The natural beauty of the region along with world renowned fishing, boating, and winter recreation opportunities has made tourism a substantial part of the regional economy. This includes the Thousand Islands region along the St. Lawrence River approximately 20 miles to the north of Fort Drum, Lake Ontario approximately 16 miles to the west, and Adirondack Park to the east. The Black River running past Fort Drum and through Watertown is nationally known for kayaking. Fort Drum attracts hunters throughout the eastern U.S. See the New York State Department of Environmental Conservation (NYSDEC) web site for a guide to outdoor activities in New York State.
Fort Drum is home of the 10th Mountain Division (Light Infantry). It is also the largest installation in the northeastern U.S. and serves as a training facility for Reserve and National Guard units in the region. The initial acquisition of land for Fort Drum occurred in 1909 and the most significant acreage—75,000 acres—was acquired in 1940. Fort Drum is an active military installation and recreational use is secondary to the military mission.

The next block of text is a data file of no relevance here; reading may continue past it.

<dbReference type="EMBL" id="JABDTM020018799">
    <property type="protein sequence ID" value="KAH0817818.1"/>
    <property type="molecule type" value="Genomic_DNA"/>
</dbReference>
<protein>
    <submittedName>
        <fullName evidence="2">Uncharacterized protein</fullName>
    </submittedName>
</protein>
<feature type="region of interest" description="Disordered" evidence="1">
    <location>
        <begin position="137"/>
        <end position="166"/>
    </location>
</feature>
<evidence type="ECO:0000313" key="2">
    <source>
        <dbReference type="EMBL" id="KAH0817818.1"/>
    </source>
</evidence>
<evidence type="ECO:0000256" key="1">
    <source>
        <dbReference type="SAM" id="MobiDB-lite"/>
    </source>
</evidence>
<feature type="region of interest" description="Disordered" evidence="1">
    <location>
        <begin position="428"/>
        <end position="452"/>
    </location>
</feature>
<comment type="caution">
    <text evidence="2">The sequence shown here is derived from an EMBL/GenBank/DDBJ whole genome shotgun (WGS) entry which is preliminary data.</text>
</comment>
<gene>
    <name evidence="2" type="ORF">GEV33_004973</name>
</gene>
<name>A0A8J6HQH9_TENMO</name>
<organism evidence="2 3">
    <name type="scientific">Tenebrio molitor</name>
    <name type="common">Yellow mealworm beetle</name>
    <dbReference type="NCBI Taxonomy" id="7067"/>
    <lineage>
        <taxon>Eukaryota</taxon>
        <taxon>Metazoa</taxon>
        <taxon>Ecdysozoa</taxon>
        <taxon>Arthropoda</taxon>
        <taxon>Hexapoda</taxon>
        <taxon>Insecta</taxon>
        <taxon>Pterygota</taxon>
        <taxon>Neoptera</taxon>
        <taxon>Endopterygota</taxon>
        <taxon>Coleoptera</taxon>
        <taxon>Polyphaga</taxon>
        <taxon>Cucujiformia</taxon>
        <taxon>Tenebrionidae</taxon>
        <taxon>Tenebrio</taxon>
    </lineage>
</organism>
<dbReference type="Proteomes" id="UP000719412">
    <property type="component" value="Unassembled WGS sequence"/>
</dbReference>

To ensure sound natural resources management, an Integrated Natural Resources Management Plan (INRMP) was developed and first implemented in 2001. The INRMP was prepared in partnership and signatory cooperation with NYSDEC and the U.S. Fish and Wildlife Service (USFWS), representing the state and federal Sikes Act agencies, respectively. The INRMP and its implementation helps ensure: (1) the sustainability of quality training lands to accomplish the military mission; (2) compliance with environmental laws and regulations; (3) good stewardship of public lands; and (4) enhancement of quality of life on and around Fort Drum. Fort Drum has a staff of natural resources professionals committed to supporting these goals. See the Fort Drum web site to learn more about natural resources management on the installation including fish and wildlife, forestry, and wetlands.